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Leading Authority Disputes Child Care Statements

July 16, 2003

The head of the National Institute for Early Education Research took issue today with statements about a study of children in child care, calling them “a disservice to every parent who worries about making the best choice for their children.

“Results like these, taken out of context, are of little help to parents who are left to weigh the pros and cons of child care arrangements which must take into consideration program quality and particular needs of a young child.”

NIEER Director Steve Barnett said the Study of Early Child Care and Youth Development by the National Institute of Child Health and Human Development, indicates, as does other research, that child care can lead to increased behavior problems.

“However, other rigorous studies find that high-quality programs for even very young children can have the opposite effect, actually reducing behavior problems. In addition research has found that children make positive gains in learning and some social behaviors that could easily outweigh the negative effects found in the NICHD study.

“Bashing child care, with isolated findings, is not the answer, especially given the number of parents who have to work – who don’t have a choice. We need to fix it.”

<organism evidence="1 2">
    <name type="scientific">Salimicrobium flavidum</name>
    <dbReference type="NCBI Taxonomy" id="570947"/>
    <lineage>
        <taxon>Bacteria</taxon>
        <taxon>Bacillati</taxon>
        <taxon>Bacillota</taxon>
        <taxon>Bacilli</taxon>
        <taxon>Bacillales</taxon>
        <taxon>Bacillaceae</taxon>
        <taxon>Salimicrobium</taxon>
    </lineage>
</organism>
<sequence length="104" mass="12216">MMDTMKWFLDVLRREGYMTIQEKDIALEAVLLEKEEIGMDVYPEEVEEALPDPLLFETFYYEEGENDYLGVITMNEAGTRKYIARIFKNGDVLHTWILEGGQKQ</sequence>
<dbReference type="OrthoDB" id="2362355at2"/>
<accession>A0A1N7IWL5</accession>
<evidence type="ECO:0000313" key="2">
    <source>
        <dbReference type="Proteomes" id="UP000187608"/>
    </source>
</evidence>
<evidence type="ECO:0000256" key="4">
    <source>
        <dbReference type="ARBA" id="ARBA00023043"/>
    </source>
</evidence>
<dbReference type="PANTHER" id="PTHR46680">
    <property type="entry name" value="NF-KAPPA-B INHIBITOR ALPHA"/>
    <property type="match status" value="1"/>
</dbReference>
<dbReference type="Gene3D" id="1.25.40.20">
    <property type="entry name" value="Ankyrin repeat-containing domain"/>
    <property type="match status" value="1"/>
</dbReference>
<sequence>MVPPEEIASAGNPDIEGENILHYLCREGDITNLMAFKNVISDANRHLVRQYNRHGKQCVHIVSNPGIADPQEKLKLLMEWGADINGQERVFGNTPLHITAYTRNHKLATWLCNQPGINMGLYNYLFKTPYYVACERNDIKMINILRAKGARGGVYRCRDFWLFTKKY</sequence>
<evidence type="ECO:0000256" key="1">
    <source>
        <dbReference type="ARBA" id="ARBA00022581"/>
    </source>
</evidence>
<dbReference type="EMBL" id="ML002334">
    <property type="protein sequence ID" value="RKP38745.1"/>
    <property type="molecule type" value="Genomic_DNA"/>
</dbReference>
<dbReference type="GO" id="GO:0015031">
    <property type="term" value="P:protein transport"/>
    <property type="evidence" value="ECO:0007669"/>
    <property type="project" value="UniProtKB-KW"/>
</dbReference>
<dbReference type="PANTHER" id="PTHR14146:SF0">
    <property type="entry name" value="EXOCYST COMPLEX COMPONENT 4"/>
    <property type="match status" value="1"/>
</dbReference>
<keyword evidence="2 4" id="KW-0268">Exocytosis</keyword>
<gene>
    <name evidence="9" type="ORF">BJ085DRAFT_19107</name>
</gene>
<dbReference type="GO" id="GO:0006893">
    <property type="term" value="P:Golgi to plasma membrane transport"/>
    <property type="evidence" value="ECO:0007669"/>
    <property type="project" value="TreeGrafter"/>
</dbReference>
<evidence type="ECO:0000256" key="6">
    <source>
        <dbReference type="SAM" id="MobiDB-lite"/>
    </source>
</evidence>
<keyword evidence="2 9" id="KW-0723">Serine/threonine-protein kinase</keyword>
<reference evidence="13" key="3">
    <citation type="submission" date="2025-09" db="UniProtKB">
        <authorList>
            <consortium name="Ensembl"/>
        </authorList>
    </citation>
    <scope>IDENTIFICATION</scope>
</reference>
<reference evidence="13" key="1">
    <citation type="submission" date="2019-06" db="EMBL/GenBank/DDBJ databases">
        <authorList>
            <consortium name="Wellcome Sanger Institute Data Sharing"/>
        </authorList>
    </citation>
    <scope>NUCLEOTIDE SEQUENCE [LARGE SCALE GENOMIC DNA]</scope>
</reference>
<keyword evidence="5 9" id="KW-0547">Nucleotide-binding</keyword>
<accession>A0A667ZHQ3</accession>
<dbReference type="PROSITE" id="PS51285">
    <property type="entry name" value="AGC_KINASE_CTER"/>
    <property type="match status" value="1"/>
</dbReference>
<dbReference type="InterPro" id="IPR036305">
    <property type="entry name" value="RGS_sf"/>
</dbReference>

“The NICHD finding is a reason for caution,” said Barnett. “Parents should consider how their child might be affected and the quality of child care available.” Every child and child care arrangement is different – some children are low risks for problem behavior and thrive in groups, some child care arrangements are much better than others. The benefits of preschool can far outweigh the potential risk of behavior problems, and the parents of each child have different factors to weigh in making the child care decision.”

One of the most important conclusions to be drawn from this study is that not enough is being done to ensure that families can access child care that is good enough. We know a great deal about how to minimize the negative and maximize the positive, but state and federal policy do not require or support high standards for child care. We can and should do better to support the social and emotional development of young children.


The National Institute for Early Education Research in New Brunswick, NJ, is a nationally-recognized think tank on early childhood education issues.